Egypt's Giza Zoo opens to public on Monday after 5 months of closure

Mohamed Soliman , Sunday 23 Aug 2020

Giza zoo
Giza zoo (Photo: Al-Ahram)

Egypt's Giza Zoo is set to open its doors to the public on Monday following over five months of closure due to the coronavirus pandemic.

The shutdown of the zoo was among wide-ranging, drastic measures introduced by the government in March, which included the halt of several indoor and outdoor activities in a bid to curtail the spread of the contagion.
All public gardens, beaches, amusement parks, and other places that accommodate large gatherings have been out of service on the back of the March decision.
On Wednesday, the Egyptian government announced the reopening of gated parks that require entrance fees like zoos, amusement parks, and other open spaces at a reduced occupancy rate of 50 percent, while delaying the reopening of beaches, public gardens, and enclosed places, including those that host wedding and funeral services.
The country has been witnessing a significant decline in the daily infection tally and deaths from the deadly virus. Only 89 coronavirus cases were reported nationwide on Saturday, the lowest daily tally registered since April.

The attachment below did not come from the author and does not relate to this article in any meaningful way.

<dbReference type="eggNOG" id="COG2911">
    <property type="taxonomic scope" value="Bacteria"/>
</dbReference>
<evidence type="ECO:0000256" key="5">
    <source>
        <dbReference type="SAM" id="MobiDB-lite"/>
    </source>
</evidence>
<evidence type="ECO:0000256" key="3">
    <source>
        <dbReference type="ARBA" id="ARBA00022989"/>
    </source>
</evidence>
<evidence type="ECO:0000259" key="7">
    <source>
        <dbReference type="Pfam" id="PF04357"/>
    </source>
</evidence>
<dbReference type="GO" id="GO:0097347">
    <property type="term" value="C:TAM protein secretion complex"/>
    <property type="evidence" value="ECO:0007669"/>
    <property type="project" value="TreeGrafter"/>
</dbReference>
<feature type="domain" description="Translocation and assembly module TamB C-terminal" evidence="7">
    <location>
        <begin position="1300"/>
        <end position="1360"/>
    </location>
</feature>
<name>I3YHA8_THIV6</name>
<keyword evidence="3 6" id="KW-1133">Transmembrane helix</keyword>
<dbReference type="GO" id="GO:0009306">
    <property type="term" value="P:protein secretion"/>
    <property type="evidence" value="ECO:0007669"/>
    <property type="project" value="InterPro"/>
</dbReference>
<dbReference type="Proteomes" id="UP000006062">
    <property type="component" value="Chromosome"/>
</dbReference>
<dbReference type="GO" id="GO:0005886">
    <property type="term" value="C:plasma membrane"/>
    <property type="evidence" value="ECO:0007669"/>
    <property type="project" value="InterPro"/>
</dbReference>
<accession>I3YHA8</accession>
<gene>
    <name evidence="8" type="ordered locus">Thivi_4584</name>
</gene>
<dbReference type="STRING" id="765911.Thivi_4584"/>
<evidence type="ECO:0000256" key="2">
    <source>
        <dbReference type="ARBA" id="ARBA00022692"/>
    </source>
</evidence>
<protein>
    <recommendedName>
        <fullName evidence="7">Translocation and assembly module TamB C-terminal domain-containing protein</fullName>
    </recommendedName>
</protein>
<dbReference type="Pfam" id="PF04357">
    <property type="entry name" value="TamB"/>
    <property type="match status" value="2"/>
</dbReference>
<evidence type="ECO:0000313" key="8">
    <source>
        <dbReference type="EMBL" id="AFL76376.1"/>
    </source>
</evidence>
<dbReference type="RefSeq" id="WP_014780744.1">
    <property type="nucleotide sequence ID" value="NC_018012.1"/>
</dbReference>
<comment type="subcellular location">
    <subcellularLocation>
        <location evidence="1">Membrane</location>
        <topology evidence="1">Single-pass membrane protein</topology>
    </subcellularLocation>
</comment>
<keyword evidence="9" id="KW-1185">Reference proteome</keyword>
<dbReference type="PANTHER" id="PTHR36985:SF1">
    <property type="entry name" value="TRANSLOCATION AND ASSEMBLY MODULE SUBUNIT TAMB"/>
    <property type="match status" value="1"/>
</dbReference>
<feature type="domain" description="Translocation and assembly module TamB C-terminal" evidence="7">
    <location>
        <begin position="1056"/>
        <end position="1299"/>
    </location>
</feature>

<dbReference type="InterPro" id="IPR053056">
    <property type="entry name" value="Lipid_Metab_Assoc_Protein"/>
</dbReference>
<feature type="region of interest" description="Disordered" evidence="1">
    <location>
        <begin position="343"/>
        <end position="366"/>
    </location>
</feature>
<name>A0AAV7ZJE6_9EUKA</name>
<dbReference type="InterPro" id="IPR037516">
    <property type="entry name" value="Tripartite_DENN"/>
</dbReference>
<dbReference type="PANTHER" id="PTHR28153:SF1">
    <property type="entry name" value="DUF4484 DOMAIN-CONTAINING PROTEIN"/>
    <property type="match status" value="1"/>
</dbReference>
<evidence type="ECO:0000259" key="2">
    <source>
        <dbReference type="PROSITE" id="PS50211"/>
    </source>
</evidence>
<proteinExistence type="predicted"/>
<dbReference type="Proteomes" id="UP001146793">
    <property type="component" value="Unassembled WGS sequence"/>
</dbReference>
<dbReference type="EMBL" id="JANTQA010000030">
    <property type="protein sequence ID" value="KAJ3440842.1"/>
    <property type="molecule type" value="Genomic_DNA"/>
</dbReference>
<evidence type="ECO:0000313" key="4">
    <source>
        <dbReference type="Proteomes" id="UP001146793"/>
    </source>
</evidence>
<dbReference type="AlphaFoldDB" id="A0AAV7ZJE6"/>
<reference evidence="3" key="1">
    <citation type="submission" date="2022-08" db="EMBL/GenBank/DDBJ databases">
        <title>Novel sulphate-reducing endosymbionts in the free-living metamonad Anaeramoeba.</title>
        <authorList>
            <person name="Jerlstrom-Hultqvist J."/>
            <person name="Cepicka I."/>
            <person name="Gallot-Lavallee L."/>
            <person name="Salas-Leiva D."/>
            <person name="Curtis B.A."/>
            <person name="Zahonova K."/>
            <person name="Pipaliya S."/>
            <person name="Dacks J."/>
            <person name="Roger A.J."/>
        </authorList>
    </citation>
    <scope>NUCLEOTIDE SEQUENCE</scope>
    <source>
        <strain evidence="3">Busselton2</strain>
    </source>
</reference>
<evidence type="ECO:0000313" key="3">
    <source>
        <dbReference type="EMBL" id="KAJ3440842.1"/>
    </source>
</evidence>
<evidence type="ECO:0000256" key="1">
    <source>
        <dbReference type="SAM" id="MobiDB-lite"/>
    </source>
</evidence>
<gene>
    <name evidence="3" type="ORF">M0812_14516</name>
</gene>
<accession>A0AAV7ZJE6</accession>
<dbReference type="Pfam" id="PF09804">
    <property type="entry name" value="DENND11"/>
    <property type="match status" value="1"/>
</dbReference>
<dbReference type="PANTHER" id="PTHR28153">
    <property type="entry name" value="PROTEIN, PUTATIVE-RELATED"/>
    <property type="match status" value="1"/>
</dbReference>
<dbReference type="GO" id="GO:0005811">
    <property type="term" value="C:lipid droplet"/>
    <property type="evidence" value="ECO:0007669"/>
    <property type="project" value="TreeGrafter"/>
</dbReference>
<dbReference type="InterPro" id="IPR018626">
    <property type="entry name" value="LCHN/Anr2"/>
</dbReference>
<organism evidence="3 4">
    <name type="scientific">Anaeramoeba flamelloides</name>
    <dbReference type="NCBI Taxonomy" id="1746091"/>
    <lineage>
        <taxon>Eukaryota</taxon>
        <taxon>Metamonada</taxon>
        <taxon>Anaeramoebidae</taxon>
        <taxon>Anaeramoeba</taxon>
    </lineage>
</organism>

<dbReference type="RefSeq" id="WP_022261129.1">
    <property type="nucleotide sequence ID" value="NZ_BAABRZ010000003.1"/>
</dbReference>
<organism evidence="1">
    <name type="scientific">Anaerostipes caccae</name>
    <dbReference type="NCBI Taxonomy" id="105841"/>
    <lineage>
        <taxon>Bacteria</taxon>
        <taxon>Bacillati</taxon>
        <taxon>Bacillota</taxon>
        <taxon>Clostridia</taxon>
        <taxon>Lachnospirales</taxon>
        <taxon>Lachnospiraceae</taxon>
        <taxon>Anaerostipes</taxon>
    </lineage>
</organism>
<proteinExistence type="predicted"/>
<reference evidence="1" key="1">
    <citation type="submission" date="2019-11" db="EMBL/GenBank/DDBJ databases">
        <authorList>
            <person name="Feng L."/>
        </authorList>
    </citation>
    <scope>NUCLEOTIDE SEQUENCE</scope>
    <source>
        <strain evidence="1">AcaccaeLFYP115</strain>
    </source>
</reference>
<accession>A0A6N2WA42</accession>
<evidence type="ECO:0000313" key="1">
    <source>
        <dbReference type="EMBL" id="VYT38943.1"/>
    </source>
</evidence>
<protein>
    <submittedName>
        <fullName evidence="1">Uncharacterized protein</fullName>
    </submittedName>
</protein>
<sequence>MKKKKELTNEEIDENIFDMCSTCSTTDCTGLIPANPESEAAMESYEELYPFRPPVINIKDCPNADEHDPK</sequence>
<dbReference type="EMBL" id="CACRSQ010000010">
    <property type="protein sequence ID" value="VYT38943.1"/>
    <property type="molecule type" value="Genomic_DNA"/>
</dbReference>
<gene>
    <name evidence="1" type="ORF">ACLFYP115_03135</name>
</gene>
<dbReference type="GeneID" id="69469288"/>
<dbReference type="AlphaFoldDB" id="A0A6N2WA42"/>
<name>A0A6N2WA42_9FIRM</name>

The Giza Zoo, one of the Egyptian capital’s most popular family attractions, has suffered heavy financial losses due to the pandemic.
"We lost millions of pounds," Maha Saber, director of the Giza Zoo, told Ahram Online, without specifying exactly how much the zoo has lost over the past five months.
"We have lost up to half of our annual income, which comes from entrance tickets and some building rentals inside the park," she noted.
The facility is hoping to make a successful comeback starting tomorrow, and will adhere to all preventative measures recommended by health organisations.
Over the past days, the park has carried out sanitisation and disinfection measures in all areas frequented by guests, Saber added.
Visitors and workers will not be allowed to enter the zoo without wearing facemasks and having their temperatures measured at the zoo's entrance, and they will be required to maintain safe distances of at least one metre apart from one another, she stressed.
The number of visitors at the 85-feddan zoo will be restricted to only 3,000 people at a time, which is almost half of what the zoo would usually accommodate, according to the zoo director.
The safety rules are in accordance with instructions issued by the Egyptian cabinet, Saber said.
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